Devitrification and other problems, such as staining and foreign bodies, can render your beautiful fused glass cabochon or feature a rather ugly oddity. This has happened to me many times.
My usual approach was to grind or sand away the offending area and then fire polish the pieces. The grinding and sanding can be very tedious and is always time consuming.
After spending a lot of time doing this I became determined to find another option.
I had read a lot about sand blasting items to remove the problem area, but I don’t have a sand blaster. The cost to purchase and the problem with an area to put the equipment meant this wasn’t really an option for me.
Another option I had read about was tumbling the pieces in a small tumbler. The type commonly used for polishing gemstones and pebbles. Guess what? I have one of those. Ann posted about it on July 3.
So I looked around to find out just how to do this. As usual, a lot of talk, but not a lot of good information about the actual process.
We have a local lapidary group and a materials supplier here so I asked around and again they had never used a tumbler for working glass so were not a lot of help.
Not to be deterred I decided to simply give it a go.
In my first attempt I loaded the tumbler with about a quarter plastic pellets, then glass pieces to half, water to just cover and a couple of tablespoons of 120 silicon carbide grit. The same type of grit used to polish stones.
Well, after about 6 hours the glass came out almost the same as when it went in. The shine had been dulled slightly, but I would have needed to tumble the glass for days before the problem areas were sufficiently removed. That wasn’t quite the solution I was looking for.
The abrasive nature of the tumbler had to be more extreme, so my next attempt was the same.
I purchased some 80 grit, omitted the plastic pellets, loaded the tumbler to about half with a mix of small and larger size pieces, added 2 tablespoons of the grit and filled with water to just below the level of glass cabochons.
With just a little nervousness, mainly concern that the pieces would be totally chipped and destroyed, I put the tumbler on and left it for 6 hours.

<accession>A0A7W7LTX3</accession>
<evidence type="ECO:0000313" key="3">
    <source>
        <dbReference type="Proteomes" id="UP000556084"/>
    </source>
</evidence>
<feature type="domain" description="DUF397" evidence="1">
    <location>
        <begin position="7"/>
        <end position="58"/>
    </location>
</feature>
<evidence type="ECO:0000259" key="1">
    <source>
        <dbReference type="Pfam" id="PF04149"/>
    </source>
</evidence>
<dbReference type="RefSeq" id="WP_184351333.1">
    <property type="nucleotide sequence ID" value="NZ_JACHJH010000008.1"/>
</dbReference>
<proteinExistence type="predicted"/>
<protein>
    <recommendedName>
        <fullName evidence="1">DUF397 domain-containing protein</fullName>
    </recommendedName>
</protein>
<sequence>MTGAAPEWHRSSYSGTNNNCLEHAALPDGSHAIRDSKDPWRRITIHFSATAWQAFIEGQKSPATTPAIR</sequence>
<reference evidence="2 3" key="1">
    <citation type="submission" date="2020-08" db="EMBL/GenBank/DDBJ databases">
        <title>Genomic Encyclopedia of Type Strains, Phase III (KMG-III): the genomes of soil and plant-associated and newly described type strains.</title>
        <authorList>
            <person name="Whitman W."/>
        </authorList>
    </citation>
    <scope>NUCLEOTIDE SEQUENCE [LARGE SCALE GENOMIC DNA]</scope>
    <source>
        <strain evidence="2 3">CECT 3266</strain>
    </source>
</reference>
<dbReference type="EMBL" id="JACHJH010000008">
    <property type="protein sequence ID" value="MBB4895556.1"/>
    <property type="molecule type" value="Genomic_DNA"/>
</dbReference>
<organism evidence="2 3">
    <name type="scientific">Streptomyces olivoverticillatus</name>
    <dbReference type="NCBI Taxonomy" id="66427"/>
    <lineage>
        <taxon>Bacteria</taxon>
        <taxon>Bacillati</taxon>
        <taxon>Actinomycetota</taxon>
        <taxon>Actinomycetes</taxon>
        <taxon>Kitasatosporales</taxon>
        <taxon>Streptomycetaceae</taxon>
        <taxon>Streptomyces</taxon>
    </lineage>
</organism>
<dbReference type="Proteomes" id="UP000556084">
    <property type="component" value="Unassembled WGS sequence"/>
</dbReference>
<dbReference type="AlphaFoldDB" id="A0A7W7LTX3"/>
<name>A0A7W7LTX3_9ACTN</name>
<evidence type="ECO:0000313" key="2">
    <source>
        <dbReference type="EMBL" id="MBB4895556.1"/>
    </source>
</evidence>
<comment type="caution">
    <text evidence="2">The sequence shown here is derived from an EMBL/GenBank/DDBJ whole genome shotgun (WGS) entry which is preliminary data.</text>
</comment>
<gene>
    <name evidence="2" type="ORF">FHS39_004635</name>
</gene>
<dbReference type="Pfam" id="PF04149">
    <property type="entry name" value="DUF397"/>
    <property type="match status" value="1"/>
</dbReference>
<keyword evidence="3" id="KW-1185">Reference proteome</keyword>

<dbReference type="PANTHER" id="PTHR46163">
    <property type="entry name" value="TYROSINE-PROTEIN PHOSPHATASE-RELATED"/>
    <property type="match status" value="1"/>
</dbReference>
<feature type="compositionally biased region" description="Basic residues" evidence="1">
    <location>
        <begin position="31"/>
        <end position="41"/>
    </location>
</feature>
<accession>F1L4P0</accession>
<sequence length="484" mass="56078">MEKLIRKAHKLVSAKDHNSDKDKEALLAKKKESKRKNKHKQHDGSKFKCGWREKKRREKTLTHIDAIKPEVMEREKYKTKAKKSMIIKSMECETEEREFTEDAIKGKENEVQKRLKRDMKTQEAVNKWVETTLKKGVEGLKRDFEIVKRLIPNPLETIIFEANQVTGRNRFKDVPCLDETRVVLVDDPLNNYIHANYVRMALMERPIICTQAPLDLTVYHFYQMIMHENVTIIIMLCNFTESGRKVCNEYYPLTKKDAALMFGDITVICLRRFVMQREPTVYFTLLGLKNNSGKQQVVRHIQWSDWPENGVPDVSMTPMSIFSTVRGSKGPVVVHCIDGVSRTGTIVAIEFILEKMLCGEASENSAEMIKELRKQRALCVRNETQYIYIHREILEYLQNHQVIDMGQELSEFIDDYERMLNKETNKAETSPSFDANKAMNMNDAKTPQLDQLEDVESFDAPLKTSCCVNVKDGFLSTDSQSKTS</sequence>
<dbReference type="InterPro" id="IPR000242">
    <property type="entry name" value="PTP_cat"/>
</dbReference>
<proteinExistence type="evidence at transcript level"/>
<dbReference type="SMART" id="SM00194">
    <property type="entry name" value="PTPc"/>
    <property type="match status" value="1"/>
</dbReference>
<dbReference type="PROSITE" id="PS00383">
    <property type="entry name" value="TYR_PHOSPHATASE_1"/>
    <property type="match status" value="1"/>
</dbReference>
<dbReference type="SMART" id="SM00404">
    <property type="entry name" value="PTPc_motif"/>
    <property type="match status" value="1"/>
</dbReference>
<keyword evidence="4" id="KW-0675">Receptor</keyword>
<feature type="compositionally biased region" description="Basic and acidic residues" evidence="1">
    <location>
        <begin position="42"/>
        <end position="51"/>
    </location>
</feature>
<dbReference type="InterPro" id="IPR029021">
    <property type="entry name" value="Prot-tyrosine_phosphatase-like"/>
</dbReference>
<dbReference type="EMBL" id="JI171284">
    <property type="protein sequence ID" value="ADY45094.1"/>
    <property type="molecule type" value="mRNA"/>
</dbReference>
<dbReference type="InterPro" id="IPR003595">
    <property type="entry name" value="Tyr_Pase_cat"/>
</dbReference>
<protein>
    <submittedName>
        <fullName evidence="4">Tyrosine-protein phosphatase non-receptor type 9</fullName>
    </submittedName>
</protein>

I opened the tumbler and was surprised to not see a disaster. In fact, things looked great. Actually, after some cleaning the pieces looked fantastic. Nicely frosted and smooth, a bit like sea glass. Yes, I know this how some people make sea glass using a tumbler, so I suppose that isn’t too surprising. My surprise was that the tumbler hadn’t been too aggressive.
On inspection all the pieces looked great, so I eagerly worked towards doing a fire polish.
All pieces were thoroughly cleaned then fire polished on a prepared kiln shelf, not kiln paper. The firing schedule is below.
As you can see in the photograph the pieces all appeared to polish up nicely. However, there were a few failures.
Some of the pieces were badly devitrified and a couple had rough imperfections. The problem area had not cleaned off completely and these didn’t polish as well.
In hindsight, I think it would have been better to separate the cabs into those with a fine devitrified surface and those with a more sever problem. You could then tumble each group for a different period.
This whole process seems to be a solution for small fused glass pieces like cabochons, but would not be suitable for large items.
- Tumble glass cabochons without plastic pellets. They won’t break or chip.
- Use 80 grit silicon carbide
- 6 hours should be okay for light devitrification, but longer may be necessary for deeper issues.
- Only suitable for cleaning small pieces.
Fire Polish – Cabochons
Please be aware that all kilns fire differently and this schedule may not produce the same results in your kiln.
|Segment||Rate (C/hr)||Target (C)||Hold (mns)|
|1. Strain Release||222||537||10|
|Crash Cool||Open Door||550||0|